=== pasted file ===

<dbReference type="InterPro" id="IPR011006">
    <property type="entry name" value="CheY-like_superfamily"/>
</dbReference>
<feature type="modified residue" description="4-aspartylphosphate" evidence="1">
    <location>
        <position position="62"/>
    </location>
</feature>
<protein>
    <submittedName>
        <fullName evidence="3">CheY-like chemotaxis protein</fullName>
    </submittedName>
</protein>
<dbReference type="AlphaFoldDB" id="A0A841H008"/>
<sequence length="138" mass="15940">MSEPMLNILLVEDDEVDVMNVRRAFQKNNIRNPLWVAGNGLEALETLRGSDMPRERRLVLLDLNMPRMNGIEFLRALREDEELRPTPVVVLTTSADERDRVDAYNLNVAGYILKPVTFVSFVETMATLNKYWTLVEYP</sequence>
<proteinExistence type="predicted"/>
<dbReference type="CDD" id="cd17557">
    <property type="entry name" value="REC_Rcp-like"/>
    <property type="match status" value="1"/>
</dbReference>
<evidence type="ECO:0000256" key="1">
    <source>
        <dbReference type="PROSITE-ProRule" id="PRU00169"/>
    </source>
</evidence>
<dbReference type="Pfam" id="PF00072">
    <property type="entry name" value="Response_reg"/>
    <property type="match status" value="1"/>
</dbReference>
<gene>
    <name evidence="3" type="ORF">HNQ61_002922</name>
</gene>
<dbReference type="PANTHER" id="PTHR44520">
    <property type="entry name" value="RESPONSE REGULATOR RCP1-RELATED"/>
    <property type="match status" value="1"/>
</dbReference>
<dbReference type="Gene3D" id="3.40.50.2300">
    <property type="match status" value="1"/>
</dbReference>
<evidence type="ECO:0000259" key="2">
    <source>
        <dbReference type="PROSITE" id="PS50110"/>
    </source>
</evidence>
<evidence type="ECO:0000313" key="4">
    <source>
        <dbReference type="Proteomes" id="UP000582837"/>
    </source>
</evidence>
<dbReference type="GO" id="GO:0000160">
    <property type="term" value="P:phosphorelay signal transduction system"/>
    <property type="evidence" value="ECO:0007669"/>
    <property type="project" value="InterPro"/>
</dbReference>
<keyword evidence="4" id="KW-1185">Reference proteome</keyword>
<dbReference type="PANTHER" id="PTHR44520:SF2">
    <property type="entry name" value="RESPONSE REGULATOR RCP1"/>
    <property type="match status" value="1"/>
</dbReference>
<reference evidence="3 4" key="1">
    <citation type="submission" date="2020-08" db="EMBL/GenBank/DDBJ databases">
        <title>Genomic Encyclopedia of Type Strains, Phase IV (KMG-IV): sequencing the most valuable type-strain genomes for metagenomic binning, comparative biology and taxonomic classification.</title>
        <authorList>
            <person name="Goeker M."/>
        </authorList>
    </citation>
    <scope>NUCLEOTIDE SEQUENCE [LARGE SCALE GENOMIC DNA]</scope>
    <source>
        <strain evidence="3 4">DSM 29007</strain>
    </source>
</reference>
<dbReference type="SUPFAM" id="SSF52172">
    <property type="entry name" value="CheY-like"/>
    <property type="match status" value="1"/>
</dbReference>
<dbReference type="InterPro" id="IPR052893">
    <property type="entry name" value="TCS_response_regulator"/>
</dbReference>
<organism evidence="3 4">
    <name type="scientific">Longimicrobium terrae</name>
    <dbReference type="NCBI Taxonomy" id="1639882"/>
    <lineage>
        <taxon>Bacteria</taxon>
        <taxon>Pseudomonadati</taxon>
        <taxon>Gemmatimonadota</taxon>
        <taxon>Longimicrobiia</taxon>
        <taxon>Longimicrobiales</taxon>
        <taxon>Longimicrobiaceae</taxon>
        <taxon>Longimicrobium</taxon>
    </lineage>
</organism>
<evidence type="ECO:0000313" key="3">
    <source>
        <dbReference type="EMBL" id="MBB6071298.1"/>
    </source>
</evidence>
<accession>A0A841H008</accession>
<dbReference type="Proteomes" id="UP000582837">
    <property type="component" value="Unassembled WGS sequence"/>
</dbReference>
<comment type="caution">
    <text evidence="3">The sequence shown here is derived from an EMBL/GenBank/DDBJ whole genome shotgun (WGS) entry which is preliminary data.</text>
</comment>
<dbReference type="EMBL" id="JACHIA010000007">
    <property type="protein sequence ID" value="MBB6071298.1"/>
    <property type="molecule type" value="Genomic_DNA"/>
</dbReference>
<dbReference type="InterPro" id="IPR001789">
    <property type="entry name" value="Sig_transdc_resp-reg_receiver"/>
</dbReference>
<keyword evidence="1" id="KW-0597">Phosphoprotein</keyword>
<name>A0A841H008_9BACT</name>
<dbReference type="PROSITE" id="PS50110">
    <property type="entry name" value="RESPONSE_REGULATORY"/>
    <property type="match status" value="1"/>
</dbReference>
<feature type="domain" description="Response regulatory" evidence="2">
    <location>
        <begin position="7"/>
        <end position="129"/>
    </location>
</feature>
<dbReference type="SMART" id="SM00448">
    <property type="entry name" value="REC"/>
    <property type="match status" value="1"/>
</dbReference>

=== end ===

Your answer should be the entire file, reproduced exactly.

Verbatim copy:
<dbReference type="InterPro" id="IPR011006">
    <property type="entry name" value="CheY-like_superfamily"/>
</dbReference>
<feature type="modified residue" description="4-aspartylphosphate" evidence="1">
    <location>
        <position position="62"/>
    </location>
</feature>
<protein>
    <submittedName>
        <fullName evidence="3">CheY-like chemotaxis protein</fullName>
    </submittedName>
</protein>
<dbReference type="AlphaFoldDB" id="A0A841H008"/>
<sequence length="138" mass="15940">MSEPMLNILLVEDDEVDVMNVRRAFQKNNIRNPLWVAGNGLEALETLRGSDMPRERRLVLLDLNMPRMNGIEFLRALREDEELRPTPVVVLTTSADERDRVDAYNLNVAGYILKPVTFVSFVETMATLNKYWTLVEYP</sequence>
<proteinExistence type="predicted"/>
<dbReference type="CDD" id="cd17557">
    <property type="entry name" value="REC_Rcp-like"/>
    <property type="match status" value="1"/>
</dbReference>
<evidence type="ECO:0000256" key="1">
    <source>
        <dbReference type="PROSITE-ProRule" id="PRU00169"/>
    </source>
</evidence>
<dbReference type="Pfam" id="PF00072">
    <property type="entry name" value="Response_reg"/>
    <property type="match status" value="1"/>
</dbReference>
<gene>
    <name evidence="3" type="ORF">HNQ61_002922</name>
</gene>
<dbReference type="PANTHER" id="PTHR44520">
    <property type="entry name" value="RESPONSE REGULATOR RCP1-RELATED"/>
    <property type="match status" value="1"/>
</dbReference>
<dbReference type="Gene3D" id="3.40.50.2300">
    <property type="match status" value="1"/>
</dbReference>
<evidence type="ECO:0000259" key="2">
    <source>
        <dbReference type="PROSITE" id="PS50110"/>
    </source>
</evidence>
<evidence type="ECO:0000313" key="4">
    <source>
        <dbReference type="Proteomes" id="UP000582837"/>
    </source>
</evidence>
<dbReference type="GO" id="GO:0000160">
    <property type="term" value="P:phosphorelay signal transduction system"/>
    <property type="evidence" value="ECO:0007669"/>
    <property type="project" value="InterPro"/>
</dbReference>
<keyword evidence="4" id="KW-1185">Reference proteome</keyword>
<dbReference type="PANTHER" id="PTHR44520:SF2">
    <property type="entry name" value="RESPONSE REGULATOR RCP1"/>
    <property type="match status" value="1"/>
</dbReference>
<reference evidence="3 4" key="1">
    <citation type="submission" date="2020-08" db="EMBL/GenBank/DDBJ databases">
        <title>Genomic Encyclopedia of Type Strains, Phase IV (KMG-IV): sequencing the most valuable type-strain genomes for metagenomic binning, comparative biology and taxonomic classification.</title>
        <authorList>
            <person name="Goeker M."/>
        </authorList>
    </citation>
    <scope>NUCLEOTIDE SEQUENCE [LARGE SCALE GENOMIC DNA]</scope>
    <source>
        <strain evidence="3 4">DSM 29007</strain>
    </source>
</reference>
<dbReference type="SUPFAM" id="SSF52172">
    <property type="entry name" value="CheY-like"/>
    <property type="match status" value="1"/>
</dbReference>
<dbReference type="InterPro" id="IPR052893">
    <property type="entry name" value="TCS_response_regulator"/>
</dbReference>
<organism evidence="3 4">
    <name type="scientific">Longimicrobium terrae</name>
    <dbReference type="NCBI Taxonomy" id="1639882"/>
    <lineage>
        <taxon>Bacteria</taxon>
        <taxon>Pseudomonadati</taxon>
        <taxon>Gemmatimonadota</taxon>
        <taxon>Longimicrobiia</taxon>
        <taxon>Longimicrobiales</taxon>
        <taxon>Longimicrobiaceae</taxon>
        <taxon>Longimicrobium</taxon>
    </lineage>
</organism>
<evidence type="ECO:0000313" key="3">
    <source>
        <dbReference type="EMBL" id="MBB6071298.1"/>
    </source>
</evidence>
<accession>A0A841H008</accession>
<dbReference type="Proteomes" id="UP000582837">
    <property type="component" value="Unassembled WGS sequence"/>
</dbReference>
<comment type="caution">
    <text evidence="3">The sequence shown here is derived from an EMBL/GenBank/DDBJ whole genome shotgun (WGS) entry which is preliminary data.</text>
</comment>
<dbReference type="EMBL" id="JACHIA010000007">
    <property type="protein sequence ID" value="MBB6071298.1"/>
    <property type="molecule type" value="Genomic_DNA"/>
</dbReference>
<dbReference type="InterPro" id="IPR001789">
    <property type="entry name" value="Sig_transdc_resp-reg_receiver"/>
</dbReference>
<keyword evidence="1" id="KW-0597">Phosphoprotein</keyword>
<name>A0A841H008_9BACT</name>
<dbReference type="PROSITE" id="PS50110">
    <property type="entry name" value="RESPONSE_REGULATORY"/>
    <property type="match status" value="1"/>
</dbReference>
<feature type="domain" description="Response regulatory" evidence="2">
    <location>
        <begin position="7"/>
        <end position="129"/>
    </location>
</feature>
<dbReference type="SMART" id="SM00448">
    <property type="entry name" value="REC"/>
    <property type="match status" value="1"/>
</dbReference>